Given that this was November and not summer break (when we have usually held birthday parties), those six days were already jam-packed with Regular Life. Still, I was not about to let Life get in the way of giving Ella the Harry Potter birthday party that I she had always dreamed of.

It was crazy, but I won’t even pretend to complain. ‘Cause, let’s be real: I loved it.

The very afternoon Ella received the go ahead on her party date, she set to work designing the invitations.HPparty1
Using her quill pen and ink (duh), she dutifully wrote out Hogwarts letters for each friend.

HPparty2These took FOREVER, but she was determined…

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Official Hogwarts wax seal!

Next, the invitations had to be delivered… But Muggle mail would not do. They would arrive by owl.HPparty4
Ella convinced her sister and next door BFF to create owl balloons for her — which we then dropped off at the invitees’ houses.

For the next six days, we gathered supplies, scoured the internet, decided on menus and games and activities and take-home goodies, made decorations, created spell-books, designed an “order” of events, and got very little sleep. It was kind of incredible.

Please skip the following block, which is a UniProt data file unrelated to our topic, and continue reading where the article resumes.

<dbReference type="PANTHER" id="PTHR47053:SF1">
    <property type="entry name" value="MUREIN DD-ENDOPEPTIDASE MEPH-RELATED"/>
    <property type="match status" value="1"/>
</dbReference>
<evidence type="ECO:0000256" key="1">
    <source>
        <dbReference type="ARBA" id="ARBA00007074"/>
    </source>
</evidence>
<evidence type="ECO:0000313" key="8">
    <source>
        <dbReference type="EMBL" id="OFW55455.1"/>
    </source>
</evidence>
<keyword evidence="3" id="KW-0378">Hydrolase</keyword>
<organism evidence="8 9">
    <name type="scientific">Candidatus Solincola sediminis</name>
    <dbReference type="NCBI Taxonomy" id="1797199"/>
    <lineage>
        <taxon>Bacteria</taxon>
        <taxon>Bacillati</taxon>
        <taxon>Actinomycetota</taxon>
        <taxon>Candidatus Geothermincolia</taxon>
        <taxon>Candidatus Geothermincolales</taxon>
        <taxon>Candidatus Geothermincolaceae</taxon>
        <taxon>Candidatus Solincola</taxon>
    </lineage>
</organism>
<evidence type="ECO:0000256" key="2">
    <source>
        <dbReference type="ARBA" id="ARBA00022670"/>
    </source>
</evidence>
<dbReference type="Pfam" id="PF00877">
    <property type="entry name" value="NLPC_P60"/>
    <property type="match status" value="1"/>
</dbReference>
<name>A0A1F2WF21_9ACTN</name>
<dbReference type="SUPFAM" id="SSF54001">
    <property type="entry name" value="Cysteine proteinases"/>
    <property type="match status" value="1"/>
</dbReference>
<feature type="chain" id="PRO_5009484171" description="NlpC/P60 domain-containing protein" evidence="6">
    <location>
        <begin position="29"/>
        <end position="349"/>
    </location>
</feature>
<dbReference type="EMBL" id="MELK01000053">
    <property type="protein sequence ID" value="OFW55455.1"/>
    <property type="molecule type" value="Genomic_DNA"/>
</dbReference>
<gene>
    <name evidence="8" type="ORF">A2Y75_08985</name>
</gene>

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After strategizing how the Quidditch match should go, Ella was in charge of spraypainting the hoops.

In addition to Ella, I had the invaluable assistance of my BFF, Sarah, who – last minute – was bringing her family (including her sons, J and Z — some of my girls’ best buds) to visit for the weekend, meaning they’d be here for the party. Sarah listened patiently to my incessant rambling about activities, decorations, and food. She found butterbeer at a local grocery store and had her husband, Chris, drive it up from Westchester. She insisted that, not only would she help get everything set up on Saturday morning – she was excited about helping set everything up.

Sarah gets me and my craziness and joins me in the crazy.

She also made me promise her I wouldn’t get too carried away.
Sarah knows me very, very well.

The morning of the party, we sent the kids off with Nick and Chris so we could prepare. Sarah instinctively knew where things should go and how they should look; I just had to tell her what was next. She’d arrange an activity, text me a photo (so I wouldn’t have to stop what I was doing to check things out… but also because she knew that I’d eventually want photos of everything. THIS IS A GOOD FRIEND), and then move onto the next thing. She talked me down from the ledge at least twice and convinced me that it was okay to let go of certain expectations (the candles hanging from the Great Hall ceiling were just not happening; I saved them for Ella’s actual birthday). She even frosted Ella’s birthday cake – a task I would have entrusted to approximately two other people in the universe (and one of them is not Nick).